"As a former teacher, I was impressed by the folk dance performance and the willingness of the students to take us by the hand to show us their school …"

Anne & Don Loy, 14-time travelers
Knoxville, Tennesee

Embera Quera School

Partner since: 2014

Engage with students during a local primary school visit in San Carlos, Panama.

We’re thrilled to have recently begun our partnership with the Embera Quera School in the Embera Indian Village. We look forward to working with the school principal and teachers to identify the school’s needs and supporting them in the most meaningful and sustainable way. Our first goals are to renovate the septic tank and bathrooms, thereby improving sanitary conditions for the school as well as the entire village.

If we’re here while school is in session, we’ll meet teachers and students and learn about the Panamanian school system, while being entertained by songs and dances performed by the children.

Gifts to bring if you're visiting:

  • Pencils
  • Crayons
  • Construction paper
  • Maps
Alan and Harriet Lewis founded Grand Circle Foundation in 1992 as a means of giving back to the world we travel. Because they donate an annually determined amount of revenue from our trips, we consider each one of our travelers as a partner in the Foundation’s work around the world. To date, the Foundation has pledged or donated more than $97 million in support of 300 different organizations—including 60 villages and nearly 100 schools that lie in the paths of our journeys.

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The Lowest Price & the Best Value

You can explore {{data.Title}} from only $2626 per person—that’s only $219 per person, per day!

GOOD BUY PLAN

The earlier you reserve and pay in full by check or electronic funds transfer, the more you can save with our exclusive Good Buy Plan.

FREQUENT TRAVELER CREDITS

When you return from a trip, you receive a credit worth 5% of that total trip cost that you can apply to your next trip. On average, that’s $230 in savings.

VACATION AMBASSADOR REFERRAL PROGRAM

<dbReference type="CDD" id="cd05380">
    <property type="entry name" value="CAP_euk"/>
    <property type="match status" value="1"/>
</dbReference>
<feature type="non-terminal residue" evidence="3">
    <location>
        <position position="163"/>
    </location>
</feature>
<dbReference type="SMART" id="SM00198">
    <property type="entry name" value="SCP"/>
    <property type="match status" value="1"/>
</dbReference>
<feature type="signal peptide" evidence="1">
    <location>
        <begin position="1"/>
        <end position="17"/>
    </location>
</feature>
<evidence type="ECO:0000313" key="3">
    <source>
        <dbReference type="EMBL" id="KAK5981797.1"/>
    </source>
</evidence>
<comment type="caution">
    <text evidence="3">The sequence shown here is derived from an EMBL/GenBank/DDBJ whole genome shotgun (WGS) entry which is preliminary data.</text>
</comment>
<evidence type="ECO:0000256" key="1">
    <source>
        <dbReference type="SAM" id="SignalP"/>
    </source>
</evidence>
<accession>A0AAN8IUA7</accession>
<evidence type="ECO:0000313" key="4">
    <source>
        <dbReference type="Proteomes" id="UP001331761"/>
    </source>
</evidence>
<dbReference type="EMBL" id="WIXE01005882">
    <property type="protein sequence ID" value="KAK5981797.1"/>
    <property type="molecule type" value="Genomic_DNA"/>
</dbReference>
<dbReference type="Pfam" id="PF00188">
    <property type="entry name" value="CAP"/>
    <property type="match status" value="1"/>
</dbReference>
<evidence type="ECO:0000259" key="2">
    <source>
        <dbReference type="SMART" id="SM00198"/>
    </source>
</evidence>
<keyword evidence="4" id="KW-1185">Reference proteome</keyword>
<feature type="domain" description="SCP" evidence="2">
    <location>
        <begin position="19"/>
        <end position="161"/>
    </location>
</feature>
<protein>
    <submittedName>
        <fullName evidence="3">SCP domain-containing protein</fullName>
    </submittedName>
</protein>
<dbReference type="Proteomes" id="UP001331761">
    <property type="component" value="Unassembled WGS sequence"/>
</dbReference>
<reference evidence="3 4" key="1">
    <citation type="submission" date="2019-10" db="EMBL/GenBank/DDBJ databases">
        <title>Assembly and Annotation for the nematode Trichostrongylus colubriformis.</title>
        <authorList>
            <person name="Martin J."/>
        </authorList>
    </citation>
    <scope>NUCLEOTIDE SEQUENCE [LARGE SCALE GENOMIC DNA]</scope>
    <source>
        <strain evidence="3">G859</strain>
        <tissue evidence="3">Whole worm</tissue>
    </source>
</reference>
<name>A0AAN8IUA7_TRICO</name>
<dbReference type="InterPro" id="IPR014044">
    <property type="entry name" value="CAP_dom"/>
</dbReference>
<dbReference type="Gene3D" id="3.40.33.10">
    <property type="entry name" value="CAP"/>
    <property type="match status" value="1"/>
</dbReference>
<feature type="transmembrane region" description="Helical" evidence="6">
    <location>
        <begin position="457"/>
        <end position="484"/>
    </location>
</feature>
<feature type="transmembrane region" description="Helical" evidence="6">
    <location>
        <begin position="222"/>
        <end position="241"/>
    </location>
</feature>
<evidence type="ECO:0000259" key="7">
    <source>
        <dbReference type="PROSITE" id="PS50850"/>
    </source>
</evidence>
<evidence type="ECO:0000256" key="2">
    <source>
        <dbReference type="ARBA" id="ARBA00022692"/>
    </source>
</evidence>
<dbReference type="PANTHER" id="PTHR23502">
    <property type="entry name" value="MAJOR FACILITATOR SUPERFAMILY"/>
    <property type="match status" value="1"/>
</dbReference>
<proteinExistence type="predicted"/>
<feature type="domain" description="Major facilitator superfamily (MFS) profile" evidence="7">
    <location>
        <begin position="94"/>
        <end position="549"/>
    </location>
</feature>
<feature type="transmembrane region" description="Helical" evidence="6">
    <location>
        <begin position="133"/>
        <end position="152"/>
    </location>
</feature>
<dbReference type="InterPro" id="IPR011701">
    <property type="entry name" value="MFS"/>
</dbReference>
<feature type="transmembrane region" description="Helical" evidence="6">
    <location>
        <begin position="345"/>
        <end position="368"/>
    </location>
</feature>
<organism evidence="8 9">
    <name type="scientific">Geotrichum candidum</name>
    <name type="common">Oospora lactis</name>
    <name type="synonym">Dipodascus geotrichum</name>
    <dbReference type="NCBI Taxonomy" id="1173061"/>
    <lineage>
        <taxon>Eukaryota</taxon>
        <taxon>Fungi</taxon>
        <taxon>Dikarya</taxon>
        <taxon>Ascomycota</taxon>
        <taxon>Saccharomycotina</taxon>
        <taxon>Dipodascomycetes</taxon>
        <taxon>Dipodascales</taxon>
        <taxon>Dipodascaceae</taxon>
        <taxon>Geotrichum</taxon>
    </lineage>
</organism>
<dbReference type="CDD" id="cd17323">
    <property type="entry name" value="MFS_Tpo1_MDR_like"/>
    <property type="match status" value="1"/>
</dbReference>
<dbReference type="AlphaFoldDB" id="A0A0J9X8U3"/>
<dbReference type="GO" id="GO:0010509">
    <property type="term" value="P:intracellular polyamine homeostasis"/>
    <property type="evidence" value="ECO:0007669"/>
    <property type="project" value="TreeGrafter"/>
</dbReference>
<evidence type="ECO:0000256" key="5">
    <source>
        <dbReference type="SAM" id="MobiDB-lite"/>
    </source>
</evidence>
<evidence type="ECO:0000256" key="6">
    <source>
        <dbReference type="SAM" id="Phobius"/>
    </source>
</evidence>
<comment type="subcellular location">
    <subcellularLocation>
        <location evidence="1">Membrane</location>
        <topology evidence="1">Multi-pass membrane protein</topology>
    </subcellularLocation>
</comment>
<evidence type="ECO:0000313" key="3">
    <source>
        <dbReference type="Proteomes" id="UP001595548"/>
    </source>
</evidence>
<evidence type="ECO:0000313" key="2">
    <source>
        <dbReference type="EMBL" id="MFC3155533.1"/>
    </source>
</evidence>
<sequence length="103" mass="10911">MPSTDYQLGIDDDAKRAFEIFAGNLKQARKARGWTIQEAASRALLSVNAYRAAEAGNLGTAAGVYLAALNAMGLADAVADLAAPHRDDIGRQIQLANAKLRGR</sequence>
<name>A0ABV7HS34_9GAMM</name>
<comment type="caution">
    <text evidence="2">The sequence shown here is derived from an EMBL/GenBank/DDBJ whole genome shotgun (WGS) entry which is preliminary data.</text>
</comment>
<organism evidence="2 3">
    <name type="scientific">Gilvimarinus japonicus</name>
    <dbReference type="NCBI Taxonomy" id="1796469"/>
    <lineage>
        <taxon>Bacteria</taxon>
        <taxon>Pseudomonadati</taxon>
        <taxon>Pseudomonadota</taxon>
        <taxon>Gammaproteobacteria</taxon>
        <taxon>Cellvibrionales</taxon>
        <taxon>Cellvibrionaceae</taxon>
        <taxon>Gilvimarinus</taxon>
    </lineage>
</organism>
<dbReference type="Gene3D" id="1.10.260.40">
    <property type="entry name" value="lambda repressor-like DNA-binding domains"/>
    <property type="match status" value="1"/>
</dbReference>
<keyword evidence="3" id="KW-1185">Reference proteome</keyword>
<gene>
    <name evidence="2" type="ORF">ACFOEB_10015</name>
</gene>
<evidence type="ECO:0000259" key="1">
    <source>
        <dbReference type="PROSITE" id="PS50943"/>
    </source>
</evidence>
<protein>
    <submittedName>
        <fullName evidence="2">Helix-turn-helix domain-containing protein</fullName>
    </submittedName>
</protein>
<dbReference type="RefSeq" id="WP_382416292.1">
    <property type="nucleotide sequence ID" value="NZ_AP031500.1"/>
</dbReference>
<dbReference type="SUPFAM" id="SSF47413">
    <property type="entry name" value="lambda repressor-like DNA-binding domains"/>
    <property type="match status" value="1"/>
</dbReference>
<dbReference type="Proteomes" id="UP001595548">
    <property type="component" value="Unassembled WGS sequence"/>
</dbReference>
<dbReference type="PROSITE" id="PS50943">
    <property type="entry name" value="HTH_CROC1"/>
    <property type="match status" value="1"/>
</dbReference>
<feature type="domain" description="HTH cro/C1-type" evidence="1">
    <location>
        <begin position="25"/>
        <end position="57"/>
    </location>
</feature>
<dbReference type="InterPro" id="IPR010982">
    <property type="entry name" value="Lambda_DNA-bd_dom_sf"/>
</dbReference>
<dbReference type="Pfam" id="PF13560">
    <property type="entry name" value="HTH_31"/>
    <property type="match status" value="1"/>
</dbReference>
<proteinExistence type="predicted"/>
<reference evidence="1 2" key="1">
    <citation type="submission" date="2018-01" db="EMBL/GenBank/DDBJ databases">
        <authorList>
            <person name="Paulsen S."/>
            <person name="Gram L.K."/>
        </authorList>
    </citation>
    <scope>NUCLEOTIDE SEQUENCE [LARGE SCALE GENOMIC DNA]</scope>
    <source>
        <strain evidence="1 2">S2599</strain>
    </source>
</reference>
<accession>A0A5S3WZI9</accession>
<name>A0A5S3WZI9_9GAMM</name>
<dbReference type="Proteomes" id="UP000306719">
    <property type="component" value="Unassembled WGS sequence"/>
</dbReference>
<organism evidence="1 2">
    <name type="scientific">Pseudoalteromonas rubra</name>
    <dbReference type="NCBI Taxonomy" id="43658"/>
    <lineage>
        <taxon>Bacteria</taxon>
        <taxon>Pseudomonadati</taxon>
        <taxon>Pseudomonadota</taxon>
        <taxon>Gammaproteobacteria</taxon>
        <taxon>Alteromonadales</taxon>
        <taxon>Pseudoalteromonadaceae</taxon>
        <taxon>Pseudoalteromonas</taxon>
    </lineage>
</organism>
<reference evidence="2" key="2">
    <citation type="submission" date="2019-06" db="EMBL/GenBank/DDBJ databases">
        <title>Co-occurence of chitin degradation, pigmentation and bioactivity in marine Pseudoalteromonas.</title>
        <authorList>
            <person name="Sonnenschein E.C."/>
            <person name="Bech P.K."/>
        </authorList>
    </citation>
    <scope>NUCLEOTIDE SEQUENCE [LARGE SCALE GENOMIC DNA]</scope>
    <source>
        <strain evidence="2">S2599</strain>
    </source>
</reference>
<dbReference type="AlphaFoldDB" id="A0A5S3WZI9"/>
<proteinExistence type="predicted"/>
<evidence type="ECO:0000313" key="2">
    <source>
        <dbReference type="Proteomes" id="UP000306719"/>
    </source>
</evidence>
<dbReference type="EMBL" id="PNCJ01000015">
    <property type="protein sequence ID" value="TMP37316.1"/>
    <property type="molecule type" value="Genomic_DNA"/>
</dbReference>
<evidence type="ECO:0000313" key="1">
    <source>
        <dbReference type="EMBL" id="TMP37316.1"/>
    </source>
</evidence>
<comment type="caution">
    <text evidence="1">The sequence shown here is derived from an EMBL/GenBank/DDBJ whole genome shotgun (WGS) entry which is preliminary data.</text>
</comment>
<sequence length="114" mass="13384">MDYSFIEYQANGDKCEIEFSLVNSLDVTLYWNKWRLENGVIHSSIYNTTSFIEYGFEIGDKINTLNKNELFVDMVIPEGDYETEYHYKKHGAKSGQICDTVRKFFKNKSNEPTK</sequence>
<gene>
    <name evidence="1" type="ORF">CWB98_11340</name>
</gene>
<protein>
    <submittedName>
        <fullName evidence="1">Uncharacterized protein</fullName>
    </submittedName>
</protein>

Earn $100 for your first referral—plus increasing CASH or credit rewards for each additional traveler you refer.

Refer more and earn more
Refer more travelers and see your rewards add up—earn up to $5900 or a FREE TRIP.

BEST PRICE GUARANTEE

We’re confident that our bottom line can’t be beat. If you think you’ve found a lower price on a comparable vacation, tell us: If you have, we’ll match it.

INNER CIRCLE BENEFITS

Our most loyal travelers—members of our Inner Circle—can now save even more:

  • Multiple Trip Credits
    Save up to $350 on your second trip reserved in a calendar year—and on any additional trips you take within the year.
  • 6% Frequent Traveler Credits
    You’ll begin to earn extra credit after you return from your fifth trip—and on every subsequent vacation.

See How Much You'll Save

Watch these savings add up using the tool below. Simply click the blue box on the scale below to drag to each month to see your potential savings. Remember, the earlier you pay in full prior to your final payment due date, the more you save:

Our Travel Counselors will help you find your savings.
Call toll-free at 1-800-221-2610. Or, start building the trip that’s right for you

Dates & Prices

*All figures and savings shown are examples only. Vacation Ambassador and Frequent Traveler savings shown are based on the average credits earned by Grand Circle Travelers. Good Buy Plan savings are calculated after Frequent Traveler Credits, Vacation Ambassador rewards, and multiple trip credits are deducted from your initial tour price; some benefits cannot be combined. For your specific savings, contact a Traveler Counselor. Every effort has been made to produce this information accurately. We reserve the right to correct errors.

Discover more of Panama with our FREE itinerary enhancements

When you travel on Panama Canal Cruise & Panama: A Continent Divided, Oceans United this year, not only will you witness one of mankind’s most astounding achievements, you’ll enjoy our newly enhanced itinerary at NO additional cost featuring:

Three nights in Chitre

We’ve added an extra day to your itinerary, which now includes a three-night stay in Chitre. One of Panama’s oldest communities, Chitre is a charming modern city with vestiges of its colonial past, such as ornate, red-tiled Spanish houses. Chitre has also been called the gateway to the Azuero Peninsula, a less-touristed area of Panama known for its colonial traditions, festivals, and handcrafts.

Meet a Carnival designer

Visit the city of Las Tablas, the capital of Carnival—as well as the capital of the Los Santos region. Here, you'll meet with a local Carnival artisan who designs floats and gowns for the annual celebration. His stories and insights will reveal the history of Carnival, and you'll have the chance to admire some of his handiwork.

Visit a Pollera workshop

Stop in the town of Santo Domingo and visit a Pollera workshop. The Pollera is a lavishly embroidered dress that was brought over by the Spanish, but adapted and embraced as the national costume of Panama. Traditionally, Polleras are white, feature a full, two-tier skirt, and are hand-embroidered with exquisite details that can increase the value of the garment from hundreds to thousands of dollars. During your visit, you’ll learn all about the painstaking craftsmanship that goes into creating these adored Carnival costumes.

Experience a pottery demonstration